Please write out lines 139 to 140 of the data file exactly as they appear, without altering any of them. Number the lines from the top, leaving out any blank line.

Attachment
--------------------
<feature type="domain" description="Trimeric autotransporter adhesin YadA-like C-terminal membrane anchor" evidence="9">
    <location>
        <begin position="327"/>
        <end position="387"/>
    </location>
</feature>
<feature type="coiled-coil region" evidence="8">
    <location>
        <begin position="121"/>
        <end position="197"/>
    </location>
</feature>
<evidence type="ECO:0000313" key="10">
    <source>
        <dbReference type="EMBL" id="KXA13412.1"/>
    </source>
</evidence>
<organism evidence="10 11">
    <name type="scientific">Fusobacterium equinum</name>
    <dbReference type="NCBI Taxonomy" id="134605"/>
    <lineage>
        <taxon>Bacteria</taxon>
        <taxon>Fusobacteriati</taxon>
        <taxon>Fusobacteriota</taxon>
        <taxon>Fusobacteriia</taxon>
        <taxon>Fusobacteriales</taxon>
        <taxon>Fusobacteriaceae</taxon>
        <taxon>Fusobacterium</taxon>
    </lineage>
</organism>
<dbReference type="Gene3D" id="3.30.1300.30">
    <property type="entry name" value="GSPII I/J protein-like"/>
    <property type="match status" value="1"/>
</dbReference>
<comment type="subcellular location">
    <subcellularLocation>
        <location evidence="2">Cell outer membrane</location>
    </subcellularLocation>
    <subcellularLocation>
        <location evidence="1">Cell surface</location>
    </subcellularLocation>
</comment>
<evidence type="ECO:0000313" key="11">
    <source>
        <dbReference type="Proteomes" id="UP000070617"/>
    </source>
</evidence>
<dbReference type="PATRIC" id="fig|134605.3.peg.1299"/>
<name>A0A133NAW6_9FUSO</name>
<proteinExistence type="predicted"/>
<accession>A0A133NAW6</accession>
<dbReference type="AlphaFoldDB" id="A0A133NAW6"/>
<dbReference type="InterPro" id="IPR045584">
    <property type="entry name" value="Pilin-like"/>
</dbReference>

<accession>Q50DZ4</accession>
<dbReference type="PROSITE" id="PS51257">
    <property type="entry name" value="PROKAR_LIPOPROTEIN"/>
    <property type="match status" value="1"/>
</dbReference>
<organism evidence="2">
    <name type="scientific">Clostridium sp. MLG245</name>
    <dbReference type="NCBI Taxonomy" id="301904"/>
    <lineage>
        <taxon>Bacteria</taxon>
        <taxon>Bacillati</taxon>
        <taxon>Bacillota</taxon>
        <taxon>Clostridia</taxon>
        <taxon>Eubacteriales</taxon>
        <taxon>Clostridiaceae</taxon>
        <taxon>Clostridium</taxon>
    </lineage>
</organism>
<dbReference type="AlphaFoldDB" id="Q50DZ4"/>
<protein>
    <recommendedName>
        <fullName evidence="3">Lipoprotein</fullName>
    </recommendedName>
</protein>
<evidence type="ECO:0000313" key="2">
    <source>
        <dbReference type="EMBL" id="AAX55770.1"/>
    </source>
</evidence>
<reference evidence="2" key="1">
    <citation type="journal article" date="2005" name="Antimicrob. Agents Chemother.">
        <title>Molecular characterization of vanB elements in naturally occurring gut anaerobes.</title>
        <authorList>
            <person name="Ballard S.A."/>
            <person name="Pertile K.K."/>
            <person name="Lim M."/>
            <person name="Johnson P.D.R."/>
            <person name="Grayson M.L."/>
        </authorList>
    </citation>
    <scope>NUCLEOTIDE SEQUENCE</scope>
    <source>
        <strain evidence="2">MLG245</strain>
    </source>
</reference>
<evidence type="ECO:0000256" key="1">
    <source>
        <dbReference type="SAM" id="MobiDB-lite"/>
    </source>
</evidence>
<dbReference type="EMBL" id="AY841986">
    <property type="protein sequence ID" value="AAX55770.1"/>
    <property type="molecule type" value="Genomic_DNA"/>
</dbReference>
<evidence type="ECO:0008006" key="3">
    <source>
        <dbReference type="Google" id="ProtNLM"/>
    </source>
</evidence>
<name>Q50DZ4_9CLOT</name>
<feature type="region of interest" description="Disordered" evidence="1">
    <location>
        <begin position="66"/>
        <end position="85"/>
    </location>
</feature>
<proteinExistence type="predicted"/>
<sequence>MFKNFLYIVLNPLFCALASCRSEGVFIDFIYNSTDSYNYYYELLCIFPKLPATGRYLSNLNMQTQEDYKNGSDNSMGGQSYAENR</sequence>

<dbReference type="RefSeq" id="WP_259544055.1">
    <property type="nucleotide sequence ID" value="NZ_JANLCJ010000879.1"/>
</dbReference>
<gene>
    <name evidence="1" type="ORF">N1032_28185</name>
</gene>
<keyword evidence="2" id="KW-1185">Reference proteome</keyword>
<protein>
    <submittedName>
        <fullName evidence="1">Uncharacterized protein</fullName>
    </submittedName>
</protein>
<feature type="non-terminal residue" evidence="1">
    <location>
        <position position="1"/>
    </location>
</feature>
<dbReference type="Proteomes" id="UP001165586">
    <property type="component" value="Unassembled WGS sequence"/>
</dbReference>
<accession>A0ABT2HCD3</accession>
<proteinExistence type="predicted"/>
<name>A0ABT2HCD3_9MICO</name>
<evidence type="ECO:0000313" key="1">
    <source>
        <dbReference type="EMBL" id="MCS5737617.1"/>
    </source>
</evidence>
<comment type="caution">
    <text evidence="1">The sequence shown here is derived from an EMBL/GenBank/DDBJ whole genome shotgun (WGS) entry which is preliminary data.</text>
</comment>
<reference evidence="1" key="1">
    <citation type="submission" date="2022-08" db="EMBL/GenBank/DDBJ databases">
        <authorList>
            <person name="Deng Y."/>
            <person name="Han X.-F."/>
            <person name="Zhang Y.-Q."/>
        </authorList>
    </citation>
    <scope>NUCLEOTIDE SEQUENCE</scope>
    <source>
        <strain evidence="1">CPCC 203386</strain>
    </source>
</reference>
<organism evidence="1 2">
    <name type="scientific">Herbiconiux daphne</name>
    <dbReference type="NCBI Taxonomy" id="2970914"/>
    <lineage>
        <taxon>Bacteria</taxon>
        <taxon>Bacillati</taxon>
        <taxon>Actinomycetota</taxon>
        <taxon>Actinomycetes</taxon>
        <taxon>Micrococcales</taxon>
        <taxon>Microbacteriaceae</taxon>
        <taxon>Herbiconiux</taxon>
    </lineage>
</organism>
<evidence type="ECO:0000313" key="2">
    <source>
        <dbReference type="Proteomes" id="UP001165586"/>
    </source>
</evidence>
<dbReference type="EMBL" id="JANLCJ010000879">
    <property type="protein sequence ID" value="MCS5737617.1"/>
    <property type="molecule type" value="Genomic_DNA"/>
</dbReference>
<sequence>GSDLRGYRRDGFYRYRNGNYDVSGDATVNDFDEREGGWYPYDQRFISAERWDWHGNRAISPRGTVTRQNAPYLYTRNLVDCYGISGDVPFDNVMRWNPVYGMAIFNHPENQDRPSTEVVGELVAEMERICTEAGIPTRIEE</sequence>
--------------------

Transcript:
    </location>
</feature>